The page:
Harvest winding down oklahoma
A later than normal summer harvest was winding down by the end of the week ending July 7, with 90 percent or more of all small grains and canola harvested, according to the National Agricultural Statistics Service, Oklahoma Field Office, July 8.
Row crop planting was virtually complete for all crops except soybeans. Soybean planting was behind normal due to the delayed wheat harvest and the lack of rain during June and July. Most row crops were rated good or good to fair, despite the lack of moisture. Condition ratings for pasture and range declined over the past week, due to the lack of moisture and grasshopper populations in some areas. Temperatures were relatively mild for the first week of July, but were back to 100 degree highs on July 7. Much of the state received no significant rainfall, and all nine districts averaged less than a tenth of an inch of rain for the week. Precipitation since March 1 has been roughly half of normal for the Panhandle and West Central districts. Topsoil moisture conditions continued to decline, with only 36 percent of the state rated adequate. Subsoil moisture conditions were rated 37 percent adequate and 63 percent short to very short. There were 6.8 days suitable for fieldwork.
Harvest continued and was more than 90 percent complete for all small grains by the end of the week. Wheat harvest was 94 percent complete by July 7, and rye harvest was 93 percent complete by week’s end. Ninety percent of oats were harvested by July 7.
Corn, peanuts and soybeans were rated mostly in good condition, while sorghum was rated mostly good to fair and cotton condition ratings declined to mostly fair to poor. Corn silking was 32 percent complete by the end of the week, 30 points below the five-year average. Sorghum planting was 96 percent complete by July 7 and 80 percent had emerged. Five percent of sorghum was heading by the end of the week. Soybean planting was 92 percent complete, and 73 percent had emerged by the end of the week, 16 points below normal.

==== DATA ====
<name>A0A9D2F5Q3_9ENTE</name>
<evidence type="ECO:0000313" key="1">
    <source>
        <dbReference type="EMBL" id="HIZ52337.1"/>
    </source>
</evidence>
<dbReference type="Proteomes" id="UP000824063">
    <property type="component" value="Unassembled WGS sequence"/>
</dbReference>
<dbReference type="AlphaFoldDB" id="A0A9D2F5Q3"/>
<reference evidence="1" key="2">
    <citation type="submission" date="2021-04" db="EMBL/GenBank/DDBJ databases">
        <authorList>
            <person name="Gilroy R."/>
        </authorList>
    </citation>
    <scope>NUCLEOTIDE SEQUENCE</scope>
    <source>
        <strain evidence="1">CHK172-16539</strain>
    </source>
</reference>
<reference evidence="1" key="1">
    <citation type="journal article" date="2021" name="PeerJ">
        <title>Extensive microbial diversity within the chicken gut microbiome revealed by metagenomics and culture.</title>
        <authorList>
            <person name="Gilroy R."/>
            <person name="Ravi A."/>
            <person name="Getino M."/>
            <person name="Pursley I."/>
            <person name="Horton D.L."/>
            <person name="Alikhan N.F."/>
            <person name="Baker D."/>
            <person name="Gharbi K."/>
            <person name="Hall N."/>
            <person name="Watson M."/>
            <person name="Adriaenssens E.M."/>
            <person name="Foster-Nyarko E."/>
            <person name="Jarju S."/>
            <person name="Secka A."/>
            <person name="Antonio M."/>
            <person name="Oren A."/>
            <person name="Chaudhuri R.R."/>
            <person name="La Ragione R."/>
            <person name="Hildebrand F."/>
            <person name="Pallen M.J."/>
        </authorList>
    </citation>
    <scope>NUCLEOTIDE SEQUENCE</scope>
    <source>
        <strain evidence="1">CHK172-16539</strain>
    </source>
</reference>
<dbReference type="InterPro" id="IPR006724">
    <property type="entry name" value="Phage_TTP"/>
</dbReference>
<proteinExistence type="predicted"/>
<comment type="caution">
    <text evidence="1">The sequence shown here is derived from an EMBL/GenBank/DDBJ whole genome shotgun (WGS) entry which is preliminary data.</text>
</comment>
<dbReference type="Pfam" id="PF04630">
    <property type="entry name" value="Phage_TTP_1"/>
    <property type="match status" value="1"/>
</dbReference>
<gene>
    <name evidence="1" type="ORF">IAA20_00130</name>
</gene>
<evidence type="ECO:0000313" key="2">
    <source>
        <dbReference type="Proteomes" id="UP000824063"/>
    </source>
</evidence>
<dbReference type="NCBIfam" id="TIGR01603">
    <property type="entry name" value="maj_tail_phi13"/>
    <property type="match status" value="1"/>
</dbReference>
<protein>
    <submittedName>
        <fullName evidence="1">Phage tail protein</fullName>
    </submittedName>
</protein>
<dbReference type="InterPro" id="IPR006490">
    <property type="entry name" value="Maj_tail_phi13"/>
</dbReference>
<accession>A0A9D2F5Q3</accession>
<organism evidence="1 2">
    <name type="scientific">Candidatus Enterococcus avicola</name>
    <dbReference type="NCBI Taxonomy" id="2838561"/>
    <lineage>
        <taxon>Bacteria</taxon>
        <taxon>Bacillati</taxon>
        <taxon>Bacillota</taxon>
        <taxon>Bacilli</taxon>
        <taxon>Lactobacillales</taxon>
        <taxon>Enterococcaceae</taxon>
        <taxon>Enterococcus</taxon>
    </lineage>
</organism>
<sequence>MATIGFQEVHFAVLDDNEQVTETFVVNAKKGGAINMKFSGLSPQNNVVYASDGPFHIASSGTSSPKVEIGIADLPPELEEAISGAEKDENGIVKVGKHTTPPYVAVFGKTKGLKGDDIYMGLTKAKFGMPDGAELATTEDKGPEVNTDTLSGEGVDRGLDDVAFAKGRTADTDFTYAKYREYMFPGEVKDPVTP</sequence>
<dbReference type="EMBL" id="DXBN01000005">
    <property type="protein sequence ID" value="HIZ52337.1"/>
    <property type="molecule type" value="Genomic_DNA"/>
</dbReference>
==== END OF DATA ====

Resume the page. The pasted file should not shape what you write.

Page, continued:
Peanuts pegging was 55 percent complete by July 7, 10 points ahead of normal. Cotton emerged was 92 percent complete by July 7.
Cotton squaring was 21 percent complete, 17 points behind the five-year average, and a small portion was setting bolls by the end of the week.
Virtually all watermelons were running vines by week’s end. Ninety percent of the crop was setting fruit, six points ahead of normal, but seven points behind the previous year.
Conditions of alfalfa and other hay were rated mostly good to fair. Sunny and dry conditions allowed for significant progress in harvesting hay. A second cutting of alfalfa hay was 76 percent complete by the end of the week, and a third cutting was seven percent complete by July 7, 26 points behind normal. A first cutting of other hay was 83 percent complete, and a second cutting was six percent complete by July 7.
Conditions of pasture and range were rated mostly good to fair. Livestock was rated mostly in good condition, with 32 percent rated in fair condition.